New Braunfels Herald Zeitung (Newspaper) - May 18, 1994, New Braunfels, Texas
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New Braunfels Sesquicentennial March 21,1845 March 21,1995
20 Pages in two sections ■ Wednesday, MayHerald-Zeitung
iy 18,1994 Serving Comal County for more than 142 years ■ Home of TRAVIS HOWARD, JR.
I Vol. 142, No. 134
.otters to the editor......................SA
Birthday wlihsi from tho Harald-Zaltuitgl
The New Braunfels Herald'-Zeitung extends the following nthday wishes to; Travis Howard, Jr, April Hoffmann, Adam Schwab, Norma Schneider, Frank Sauced*, Jr., Jessica Fernandes, Johnny Fernandez, Roberta Gonzales Searka, Matthew Oakes, Gas Mean, Norma Schneider, Juanita Armstrong, Bertha Kelpie, Betty King, Agnes Lehmann, Joan Saladay, Frank Strdghtoff, Bobbye Jo Streighoff, David McCauley, Curtis Nolle,
■ own mooting pionnoa for tonight at Lone Star Klamantary cafatarta
Mayor Protein Ambroao “Butch” Benitez and County Commissioner Cristina Zamora will hold a town meeting tonight at 7 pm. at the Lone Star Elementary cafeteria.
The meeting will feature several topics including Eikel Field and its Alture development, Neighborhood Watch, and the recent appraisals sent by the county appraisal district.
The Eikel Field Board is seeking citizen input on what is needed to improve Eikel Field. Comal County Commissioner Cristina Zamora mid she appointed a board to study Alture use of the field
“They have worked all year trying to develop something, what we're going to do,** she said
Cheryl Scott, a representative of Safe Qty, will discuss how to set up a Neighborhood Watch program
Also invited will be a representative of the Comal County Appraisal Dutrict to answer questions regarding sharp increases in values Av residents in the weft aide, Zamora said.
Home owners have until May 31 to file a protest with the appraisal district. Property owners may protest to the Appraisal Review Board Many taxpayers are able to resolve their case through informal meetings with an appraiser at the district office.
“Hopefully, the people will come. These are three important things,” said Zamora.
Angelic Festival planned By IPU May 28,29 et El Janfin
The Inner Peace Movement will sponsor an Angelic Festival, a psychic fair on Saturday, May 29 from I p.m. to S p.m. and Sunday, May 29 from I p m to 4 p.m. at the El Jaidin Conference Center, 1346 Hueco Springs Loop Road, two and one-half miles from Hwy. 46, west of New Braunfels.
Cost of admission is $15 which included three readings
Those in attendance will receive spiritual messages from trained psychics.
For more information, call 625-4361 or 1-800-336-8008.
The public is welcome.
(The New Braunfels Herald Zeitung invites its readers lo submit items to SiammtiscH. According lo the Sophienburg Archives end members of the German community, ",Siammtisch" represents a sitting place for members cf the community to gather and share the day's happenings. We invite you to share with us.)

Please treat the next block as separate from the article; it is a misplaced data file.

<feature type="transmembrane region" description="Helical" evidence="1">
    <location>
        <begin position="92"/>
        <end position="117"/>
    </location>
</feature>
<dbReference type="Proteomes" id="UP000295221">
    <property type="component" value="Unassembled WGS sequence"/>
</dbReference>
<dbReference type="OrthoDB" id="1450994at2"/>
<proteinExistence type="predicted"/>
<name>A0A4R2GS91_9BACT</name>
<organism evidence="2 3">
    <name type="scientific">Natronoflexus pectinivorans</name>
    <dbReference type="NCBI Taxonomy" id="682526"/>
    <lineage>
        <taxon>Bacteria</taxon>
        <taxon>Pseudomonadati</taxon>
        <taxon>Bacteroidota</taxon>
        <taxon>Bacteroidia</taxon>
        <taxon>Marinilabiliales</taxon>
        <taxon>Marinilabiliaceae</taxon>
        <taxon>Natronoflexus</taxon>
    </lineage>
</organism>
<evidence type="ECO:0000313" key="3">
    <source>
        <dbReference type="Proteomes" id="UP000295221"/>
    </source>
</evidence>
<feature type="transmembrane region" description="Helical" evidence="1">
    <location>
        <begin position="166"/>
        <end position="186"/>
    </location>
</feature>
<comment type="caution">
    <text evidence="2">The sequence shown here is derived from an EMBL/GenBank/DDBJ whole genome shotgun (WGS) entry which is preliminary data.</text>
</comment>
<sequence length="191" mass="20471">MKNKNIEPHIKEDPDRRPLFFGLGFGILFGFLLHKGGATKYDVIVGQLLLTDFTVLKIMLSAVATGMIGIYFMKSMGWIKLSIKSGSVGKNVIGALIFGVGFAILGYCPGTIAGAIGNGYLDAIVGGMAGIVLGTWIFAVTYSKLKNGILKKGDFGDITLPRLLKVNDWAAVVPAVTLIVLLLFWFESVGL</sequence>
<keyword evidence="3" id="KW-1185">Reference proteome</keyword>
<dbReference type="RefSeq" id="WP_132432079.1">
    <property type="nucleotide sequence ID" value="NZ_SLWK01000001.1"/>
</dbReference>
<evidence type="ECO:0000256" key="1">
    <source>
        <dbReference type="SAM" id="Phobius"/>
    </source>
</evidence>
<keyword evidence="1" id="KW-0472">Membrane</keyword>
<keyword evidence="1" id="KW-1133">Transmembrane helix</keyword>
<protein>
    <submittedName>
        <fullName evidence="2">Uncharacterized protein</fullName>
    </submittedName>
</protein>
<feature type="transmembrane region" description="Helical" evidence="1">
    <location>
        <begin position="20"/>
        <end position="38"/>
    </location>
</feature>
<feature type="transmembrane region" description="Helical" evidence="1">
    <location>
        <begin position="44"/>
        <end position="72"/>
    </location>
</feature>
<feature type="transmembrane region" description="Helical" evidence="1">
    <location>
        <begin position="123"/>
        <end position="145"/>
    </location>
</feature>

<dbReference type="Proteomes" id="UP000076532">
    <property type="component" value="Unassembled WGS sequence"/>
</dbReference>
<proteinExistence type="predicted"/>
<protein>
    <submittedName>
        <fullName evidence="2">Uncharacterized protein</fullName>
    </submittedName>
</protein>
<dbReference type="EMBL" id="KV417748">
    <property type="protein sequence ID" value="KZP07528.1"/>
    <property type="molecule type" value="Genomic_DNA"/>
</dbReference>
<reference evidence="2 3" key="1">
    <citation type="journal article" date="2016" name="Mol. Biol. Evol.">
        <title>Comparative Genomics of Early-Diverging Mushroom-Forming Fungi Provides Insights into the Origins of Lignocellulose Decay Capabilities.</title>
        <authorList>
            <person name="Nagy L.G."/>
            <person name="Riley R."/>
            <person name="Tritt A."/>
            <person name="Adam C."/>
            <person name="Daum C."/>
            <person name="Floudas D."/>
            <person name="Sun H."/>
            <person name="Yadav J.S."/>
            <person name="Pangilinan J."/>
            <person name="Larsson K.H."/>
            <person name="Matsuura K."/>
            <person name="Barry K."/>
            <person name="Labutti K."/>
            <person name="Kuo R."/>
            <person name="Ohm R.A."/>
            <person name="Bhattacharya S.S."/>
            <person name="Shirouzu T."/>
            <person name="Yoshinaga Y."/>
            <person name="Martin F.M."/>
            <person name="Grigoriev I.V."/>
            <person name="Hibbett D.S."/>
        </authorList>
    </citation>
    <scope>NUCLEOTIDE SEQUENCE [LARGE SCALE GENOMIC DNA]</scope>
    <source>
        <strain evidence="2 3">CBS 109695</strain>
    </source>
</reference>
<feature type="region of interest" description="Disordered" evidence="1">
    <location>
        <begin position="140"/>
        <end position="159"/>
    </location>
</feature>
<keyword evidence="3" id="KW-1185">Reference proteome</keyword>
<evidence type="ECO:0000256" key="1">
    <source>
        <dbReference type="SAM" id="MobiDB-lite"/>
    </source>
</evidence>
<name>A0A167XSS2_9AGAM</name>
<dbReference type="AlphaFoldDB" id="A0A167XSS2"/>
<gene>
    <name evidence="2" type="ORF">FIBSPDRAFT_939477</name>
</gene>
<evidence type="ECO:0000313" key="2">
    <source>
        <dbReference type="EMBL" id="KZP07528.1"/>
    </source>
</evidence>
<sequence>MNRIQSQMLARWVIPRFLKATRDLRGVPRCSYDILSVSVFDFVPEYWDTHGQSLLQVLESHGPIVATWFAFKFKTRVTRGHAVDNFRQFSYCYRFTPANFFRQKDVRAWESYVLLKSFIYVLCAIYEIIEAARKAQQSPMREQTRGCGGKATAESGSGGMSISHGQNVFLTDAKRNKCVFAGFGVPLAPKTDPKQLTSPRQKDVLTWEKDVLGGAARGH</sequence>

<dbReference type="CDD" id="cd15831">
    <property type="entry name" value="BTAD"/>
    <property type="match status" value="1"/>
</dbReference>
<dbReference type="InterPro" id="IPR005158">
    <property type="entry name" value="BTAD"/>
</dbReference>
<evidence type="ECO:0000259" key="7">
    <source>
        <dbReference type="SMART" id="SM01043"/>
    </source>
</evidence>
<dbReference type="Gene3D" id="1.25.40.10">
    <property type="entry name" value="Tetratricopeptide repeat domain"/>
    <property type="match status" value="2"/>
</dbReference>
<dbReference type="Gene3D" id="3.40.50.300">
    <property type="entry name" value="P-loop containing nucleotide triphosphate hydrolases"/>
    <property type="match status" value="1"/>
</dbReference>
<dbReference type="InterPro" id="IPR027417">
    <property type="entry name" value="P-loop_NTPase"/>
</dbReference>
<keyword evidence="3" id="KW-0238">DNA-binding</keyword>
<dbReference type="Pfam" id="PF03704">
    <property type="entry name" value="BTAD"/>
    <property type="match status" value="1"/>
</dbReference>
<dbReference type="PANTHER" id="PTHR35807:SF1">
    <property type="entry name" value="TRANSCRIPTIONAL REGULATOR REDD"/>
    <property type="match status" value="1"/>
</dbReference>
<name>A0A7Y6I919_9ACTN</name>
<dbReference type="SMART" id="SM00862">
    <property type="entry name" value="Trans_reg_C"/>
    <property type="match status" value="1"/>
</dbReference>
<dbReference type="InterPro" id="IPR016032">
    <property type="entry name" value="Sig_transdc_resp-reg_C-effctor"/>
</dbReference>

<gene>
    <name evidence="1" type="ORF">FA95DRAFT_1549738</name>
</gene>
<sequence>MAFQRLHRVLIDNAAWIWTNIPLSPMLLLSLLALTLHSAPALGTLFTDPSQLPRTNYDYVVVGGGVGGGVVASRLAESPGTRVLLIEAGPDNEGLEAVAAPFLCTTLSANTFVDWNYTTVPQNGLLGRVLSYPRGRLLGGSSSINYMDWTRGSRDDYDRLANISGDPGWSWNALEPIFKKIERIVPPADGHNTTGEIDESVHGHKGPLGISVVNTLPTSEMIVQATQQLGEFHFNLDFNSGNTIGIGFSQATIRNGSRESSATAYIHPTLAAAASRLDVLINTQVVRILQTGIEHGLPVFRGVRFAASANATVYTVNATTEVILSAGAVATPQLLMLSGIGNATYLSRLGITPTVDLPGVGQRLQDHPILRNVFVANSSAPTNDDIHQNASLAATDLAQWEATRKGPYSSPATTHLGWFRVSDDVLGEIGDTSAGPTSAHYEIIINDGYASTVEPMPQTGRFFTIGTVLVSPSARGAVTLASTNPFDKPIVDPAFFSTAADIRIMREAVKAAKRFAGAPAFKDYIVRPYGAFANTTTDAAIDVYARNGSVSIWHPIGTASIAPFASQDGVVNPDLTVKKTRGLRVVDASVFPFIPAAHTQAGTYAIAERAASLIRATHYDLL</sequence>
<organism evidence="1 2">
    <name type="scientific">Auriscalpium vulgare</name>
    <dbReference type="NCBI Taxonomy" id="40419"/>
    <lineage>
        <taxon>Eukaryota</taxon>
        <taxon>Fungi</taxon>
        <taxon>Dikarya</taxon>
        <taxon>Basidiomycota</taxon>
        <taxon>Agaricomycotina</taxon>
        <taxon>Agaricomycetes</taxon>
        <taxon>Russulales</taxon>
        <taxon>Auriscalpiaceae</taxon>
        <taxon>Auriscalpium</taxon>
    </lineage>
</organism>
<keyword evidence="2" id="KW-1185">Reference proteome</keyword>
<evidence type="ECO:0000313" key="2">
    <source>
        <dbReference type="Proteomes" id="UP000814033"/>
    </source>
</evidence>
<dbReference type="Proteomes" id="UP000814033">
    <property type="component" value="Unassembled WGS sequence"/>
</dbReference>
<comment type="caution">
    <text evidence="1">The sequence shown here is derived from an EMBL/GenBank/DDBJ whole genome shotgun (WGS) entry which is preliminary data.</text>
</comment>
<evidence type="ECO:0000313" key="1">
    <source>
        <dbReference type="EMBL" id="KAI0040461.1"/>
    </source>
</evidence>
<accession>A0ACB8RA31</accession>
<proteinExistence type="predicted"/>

Improvement seen in NE TAAS scores
By CRAIG HAMMETT
Assistant Superintendent Mike Fitsloo repotted results of the Texas Assessment of Academic Skills for New Braunfels students taking the exit level which it glide IO.
Fitsloo showed the New Braunfels Independent School District Board Tuesday night the percentages of mastery by sophomores tested in early March.
Fitsko said that at least seven seniors have not paaaed their TAAS exam.
Although less than one percent of seniors fail to pass the test, the NBISD will let them participate in graduation ceremonies if they have com-
NBISD students improve in two of three areas
pitted all school credit requirements for graduation.
“We feel like in four or five years if a student has completed the credits but has not met the state requirement on the test, we will let them walk the stage,” said Superintendent Charles Bradberry.
He said those students could not officially receive a diploma until they have passed tire test which most eventually do.
New Braunfels students taking the exit level tests in 1994 recorded improvement in two of three areas.
Numbers rose sharply in the reading portion with 80 percent reaching a master's level as opposed to 67% in 1993. Math scores improved from 52 to 56% and writing remained the same at 84% although this was the highest level of mastery.
Fitsko said results from other schools would give a statewide average available in early June. With that information, the district will be able to see how they compare, he said.